During the past three decades, an information revolution has weakened the broadcasting oligopoly that once tended to homogenize national and international reporting. A greater diversity of information outlets today has led political campaigning to become both more expensive and tactically more sophisticated but also more brutal. Bill Bishop’s remarkable observation of the 2008 Democratic Party primaries has considerable bearing on more recent events.

An election doesn’t have to be between a Republican and a Democrat to find the Big Sort at work. In the long 2008 Democratic primary season, Obama and senator Hillary Clinton split the vote. But in a dead even contest between two ideologically similar candidates, half the voters lived in counties where either Obama or Clinton won by landslides—a greater percentage than in the 2004 general election between Kerry and Bush. 

This sort of polarization is a significant trend but at the time it seemed to defy conventional wisdom. Like Ronald Reagan in the 1976 Republican primary contests against Gerald Ford, Barack Obama in 2008 waged an insurgency campaign to overtake Hillary Clinton, who at the outset of the contest was the presumptive nominee. Reagan, who had solid support in the South and the West, barely fell short in the delegate count. But Ford was defeated in the general election by Jimmy Carter and Reagan was elected president four years later.  

Clinton took six of the seven most populous states in the country (except Illinois, where Clinton was born but where Obama served as a senator), along with the Rust Belt, the coal country of Appalachia, and the oil-rich Southwest. Yet Obama secured the nomination by winning more states and dominating the Deep South, the agricultural upper Midwest and High Plains, the northern tier of the Mountain West, and the Pacific Northwest.  

In retrospect, this outcome suggests that either a generational struggle within the Democratic Party had begun or a strong protest vote had erupted against Hillary Clinton. After all, at the outset, it was “her race to lose,” as the expression goes. Obama was best known as the keynote speaker at the 2004 Democratic National Convention and as a first-term senator from Illinois who had written a couple of bestselling books: Dreams from My Father and The Audacity of Hope. During the nomination campaign, Obama certainly had done better in many areas, especially the South, which tended to vote Republican, but he also lost most of those states in the general election. Nevertheless, he was also able to expand the party’s appeal, which might otherwise have been concentrated on the East and West Coasts and in the industrial heartland. The Obama candidacy represented his supporters’ hope to inject new blood into the languishing New Deal and Great Society coalition that had dominated the country’s political agenda since 1933 and, again, 1964. But despite all his rhetoric about hope and change the evidence for a realignment or renewal within the Democratic Party, whether regional or generational, was mixed. By 2016 it was hard to detect a generational change in the party leadership.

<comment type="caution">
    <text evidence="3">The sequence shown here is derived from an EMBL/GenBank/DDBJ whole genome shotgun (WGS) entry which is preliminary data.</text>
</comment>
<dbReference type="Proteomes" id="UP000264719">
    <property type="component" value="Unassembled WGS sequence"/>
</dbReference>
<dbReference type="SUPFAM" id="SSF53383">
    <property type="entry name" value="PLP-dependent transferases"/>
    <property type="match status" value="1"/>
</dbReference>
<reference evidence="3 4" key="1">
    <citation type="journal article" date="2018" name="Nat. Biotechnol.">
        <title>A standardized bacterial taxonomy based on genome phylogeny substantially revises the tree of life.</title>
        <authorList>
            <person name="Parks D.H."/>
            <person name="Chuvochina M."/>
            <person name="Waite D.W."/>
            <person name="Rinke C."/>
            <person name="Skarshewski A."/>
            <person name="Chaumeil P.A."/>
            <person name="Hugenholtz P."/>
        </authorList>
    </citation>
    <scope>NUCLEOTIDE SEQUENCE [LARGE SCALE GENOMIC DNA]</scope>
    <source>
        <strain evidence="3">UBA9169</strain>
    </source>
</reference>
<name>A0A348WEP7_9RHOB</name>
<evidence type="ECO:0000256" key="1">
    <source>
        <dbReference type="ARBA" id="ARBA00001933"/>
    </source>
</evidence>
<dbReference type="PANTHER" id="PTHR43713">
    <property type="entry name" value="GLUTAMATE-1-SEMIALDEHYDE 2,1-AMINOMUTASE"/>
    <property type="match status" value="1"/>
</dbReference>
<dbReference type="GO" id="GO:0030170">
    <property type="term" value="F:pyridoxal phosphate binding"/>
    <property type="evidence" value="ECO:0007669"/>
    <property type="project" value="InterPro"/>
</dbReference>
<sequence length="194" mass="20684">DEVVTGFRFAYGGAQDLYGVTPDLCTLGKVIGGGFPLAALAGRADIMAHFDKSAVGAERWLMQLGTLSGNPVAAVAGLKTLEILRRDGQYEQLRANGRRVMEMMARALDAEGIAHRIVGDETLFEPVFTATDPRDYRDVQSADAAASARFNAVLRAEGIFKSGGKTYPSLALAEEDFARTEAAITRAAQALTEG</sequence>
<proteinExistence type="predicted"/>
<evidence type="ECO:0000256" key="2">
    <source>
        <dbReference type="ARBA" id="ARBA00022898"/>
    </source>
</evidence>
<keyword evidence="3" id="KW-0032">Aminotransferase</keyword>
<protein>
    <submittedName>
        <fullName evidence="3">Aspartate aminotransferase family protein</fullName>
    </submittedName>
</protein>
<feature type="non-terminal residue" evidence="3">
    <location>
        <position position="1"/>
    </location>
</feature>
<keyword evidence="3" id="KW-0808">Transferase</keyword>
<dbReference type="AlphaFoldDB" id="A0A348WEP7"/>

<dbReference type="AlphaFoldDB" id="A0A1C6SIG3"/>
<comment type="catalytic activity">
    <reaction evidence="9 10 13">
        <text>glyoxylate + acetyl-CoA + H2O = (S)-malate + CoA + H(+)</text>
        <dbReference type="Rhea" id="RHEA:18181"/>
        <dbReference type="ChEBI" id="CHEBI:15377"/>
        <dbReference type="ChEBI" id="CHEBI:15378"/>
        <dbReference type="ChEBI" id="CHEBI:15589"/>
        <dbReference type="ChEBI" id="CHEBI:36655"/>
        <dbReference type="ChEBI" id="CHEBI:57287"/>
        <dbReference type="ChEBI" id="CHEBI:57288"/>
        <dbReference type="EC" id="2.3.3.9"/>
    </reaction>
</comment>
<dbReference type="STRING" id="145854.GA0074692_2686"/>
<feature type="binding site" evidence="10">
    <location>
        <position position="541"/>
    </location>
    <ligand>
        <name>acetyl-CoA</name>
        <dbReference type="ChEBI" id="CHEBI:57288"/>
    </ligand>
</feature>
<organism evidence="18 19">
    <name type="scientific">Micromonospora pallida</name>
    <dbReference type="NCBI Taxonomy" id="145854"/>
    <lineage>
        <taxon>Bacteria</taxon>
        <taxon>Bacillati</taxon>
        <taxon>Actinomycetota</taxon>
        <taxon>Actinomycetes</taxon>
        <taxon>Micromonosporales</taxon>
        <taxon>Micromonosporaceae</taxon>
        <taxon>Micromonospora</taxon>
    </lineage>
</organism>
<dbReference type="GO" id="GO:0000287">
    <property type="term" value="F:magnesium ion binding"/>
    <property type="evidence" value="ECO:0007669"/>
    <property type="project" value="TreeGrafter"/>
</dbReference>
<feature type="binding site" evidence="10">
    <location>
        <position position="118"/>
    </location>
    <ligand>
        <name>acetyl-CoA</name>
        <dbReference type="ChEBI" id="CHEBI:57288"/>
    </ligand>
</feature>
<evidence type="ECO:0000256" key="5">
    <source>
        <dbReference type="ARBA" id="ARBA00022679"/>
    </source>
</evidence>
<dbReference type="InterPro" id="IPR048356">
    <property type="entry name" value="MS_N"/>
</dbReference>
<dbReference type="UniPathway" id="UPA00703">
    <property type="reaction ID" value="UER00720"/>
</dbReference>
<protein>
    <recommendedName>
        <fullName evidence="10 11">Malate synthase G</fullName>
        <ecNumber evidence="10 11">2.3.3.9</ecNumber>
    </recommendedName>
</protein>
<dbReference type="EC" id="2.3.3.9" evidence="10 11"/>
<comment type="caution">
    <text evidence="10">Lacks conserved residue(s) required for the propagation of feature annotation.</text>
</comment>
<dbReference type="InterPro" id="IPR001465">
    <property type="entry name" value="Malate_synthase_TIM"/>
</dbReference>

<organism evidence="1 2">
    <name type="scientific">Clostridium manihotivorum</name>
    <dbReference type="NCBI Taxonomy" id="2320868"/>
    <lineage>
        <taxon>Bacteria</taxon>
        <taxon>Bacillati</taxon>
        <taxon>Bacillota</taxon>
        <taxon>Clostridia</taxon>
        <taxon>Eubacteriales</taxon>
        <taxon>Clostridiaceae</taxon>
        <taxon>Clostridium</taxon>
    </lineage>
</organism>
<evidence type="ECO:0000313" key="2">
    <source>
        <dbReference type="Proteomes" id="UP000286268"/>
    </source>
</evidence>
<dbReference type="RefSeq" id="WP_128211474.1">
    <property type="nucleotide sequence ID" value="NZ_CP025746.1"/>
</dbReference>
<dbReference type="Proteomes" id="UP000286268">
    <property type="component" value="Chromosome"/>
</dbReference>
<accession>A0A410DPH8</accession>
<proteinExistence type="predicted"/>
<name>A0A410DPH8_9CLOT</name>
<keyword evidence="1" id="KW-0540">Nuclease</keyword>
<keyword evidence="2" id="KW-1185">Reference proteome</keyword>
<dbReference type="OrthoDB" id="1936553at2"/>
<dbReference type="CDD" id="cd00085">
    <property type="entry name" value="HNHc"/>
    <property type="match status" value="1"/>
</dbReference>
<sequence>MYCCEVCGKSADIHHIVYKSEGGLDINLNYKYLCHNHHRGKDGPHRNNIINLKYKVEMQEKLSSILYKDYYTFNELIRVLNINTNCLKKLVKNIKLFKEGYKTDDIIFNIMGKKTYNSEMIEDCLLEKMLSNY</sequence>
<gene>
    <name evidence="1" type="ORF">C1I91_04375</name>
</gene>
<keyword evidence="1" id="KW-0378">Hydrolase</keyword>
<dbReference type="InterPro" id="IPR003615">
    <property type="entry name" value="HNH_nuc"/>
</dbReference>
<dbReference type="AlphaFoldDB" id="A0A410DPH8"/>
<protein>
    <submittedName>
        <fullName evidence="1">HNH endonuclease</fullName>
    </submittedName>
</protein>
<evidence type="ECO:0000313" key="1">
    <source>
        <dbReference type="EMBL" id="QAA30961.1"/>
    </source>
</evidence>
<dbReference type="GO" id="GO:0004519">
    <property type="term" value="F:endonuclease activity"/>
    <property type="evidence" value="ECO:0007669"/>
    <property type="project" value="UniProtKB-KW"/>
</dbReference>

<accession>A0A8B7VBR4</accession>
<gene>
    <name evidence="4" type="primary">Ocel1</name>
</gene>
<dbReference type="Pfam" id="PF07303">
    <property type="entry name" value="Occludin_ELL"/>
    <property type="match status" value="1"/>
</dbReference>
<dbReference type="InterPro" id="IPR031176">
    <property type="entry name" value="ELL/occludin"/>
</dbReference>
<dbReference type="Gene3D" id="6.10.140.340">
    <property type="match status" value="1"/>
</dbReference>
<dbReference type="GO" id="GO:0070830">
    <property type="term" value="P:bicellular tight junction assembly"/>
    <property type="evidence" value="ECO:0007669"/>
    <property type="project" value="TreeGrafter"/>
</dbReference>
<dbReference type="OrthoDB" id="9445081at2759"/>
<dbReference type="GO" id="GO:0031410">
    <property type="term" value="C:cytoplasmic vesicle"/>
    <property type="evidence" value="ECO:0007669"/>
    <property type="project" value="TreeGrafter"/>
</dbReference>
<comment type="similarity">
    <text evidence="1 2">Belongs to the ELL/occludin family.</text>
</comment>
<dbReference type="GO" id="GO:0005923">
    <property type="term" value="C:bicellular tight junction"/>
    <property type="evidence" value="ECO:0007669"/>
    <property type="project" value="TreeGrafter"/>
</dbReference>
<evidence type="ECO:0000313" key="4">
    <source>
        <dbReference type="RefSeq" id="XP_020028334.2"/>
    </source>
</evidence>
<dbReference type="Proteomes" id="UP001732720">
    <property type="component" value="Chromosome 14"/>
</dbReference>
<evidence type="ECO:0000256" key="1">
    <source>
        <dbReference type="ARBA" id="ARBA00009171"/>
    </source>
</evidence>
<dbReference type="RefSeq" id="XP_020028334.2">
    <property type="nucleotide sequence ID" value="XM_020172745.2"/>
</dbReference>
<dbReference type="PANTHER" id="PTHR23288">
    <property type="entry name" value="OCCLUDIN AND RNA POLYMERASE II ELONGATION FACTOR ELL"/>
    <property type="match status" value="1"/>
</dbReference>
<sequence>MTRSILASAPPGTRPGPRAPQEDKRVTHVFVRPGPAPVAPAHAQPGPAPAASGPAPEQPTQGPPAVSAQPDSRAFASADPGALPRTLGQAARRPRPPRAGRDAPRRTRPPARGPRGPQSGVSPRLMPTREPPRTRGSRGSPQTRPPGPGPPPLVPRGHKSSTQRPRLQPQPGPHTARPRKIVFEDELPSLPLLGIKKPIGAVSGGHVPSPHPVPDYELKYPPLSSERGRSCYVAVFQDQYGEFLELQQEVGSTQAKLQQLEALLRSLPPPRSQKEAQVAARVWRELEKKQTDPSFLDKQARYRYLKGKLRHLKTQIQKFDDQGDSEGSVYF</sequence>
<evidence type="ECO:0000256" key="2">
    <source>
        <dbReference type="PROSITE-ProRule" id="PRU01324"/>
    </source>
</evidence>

Trump’s ability to appeal to the agricultural Midwest that had supported Obama and the Rustbelt states that had initially supported Clinton but voted for Obama in the general election indicates the possibility of an electoral dealignment that may eventually lead to a party realignment. This brings us to the heart of the matter: the ability of Trump and the Republican Party to blend an older suburban coalition with a newer rural-industrial fusion of the neglected and disdained. As Zito and Dodd contend:

The emerging schism between the intensity of support for Republican candidates who represent this populist-conservative fusion in rural and industrial areas, and the newly competitive nature of educated suburbs that previously tilted Republican, is the core axis of our new politics.

Ronald Reagan made significant inroads into Democratic strongholds in 1980 and even more impressively in 1984 when he swept every state except Minnesota, his opponent’s home state. In his 1972 re-election Richard Nixon had done much the same, losing only DC and Massachusetts. Elements of this critical bloc of swing voters—at various times called the “Silent Majority,” Middle American Radicals, and Reagan Democrats—have played an essential part in most Republican Party electoral successes since 1968 but without great enthusiasm after the Reagan years.

But their support, once squandered, has been difficult for Republicans and Democrats alike to win back.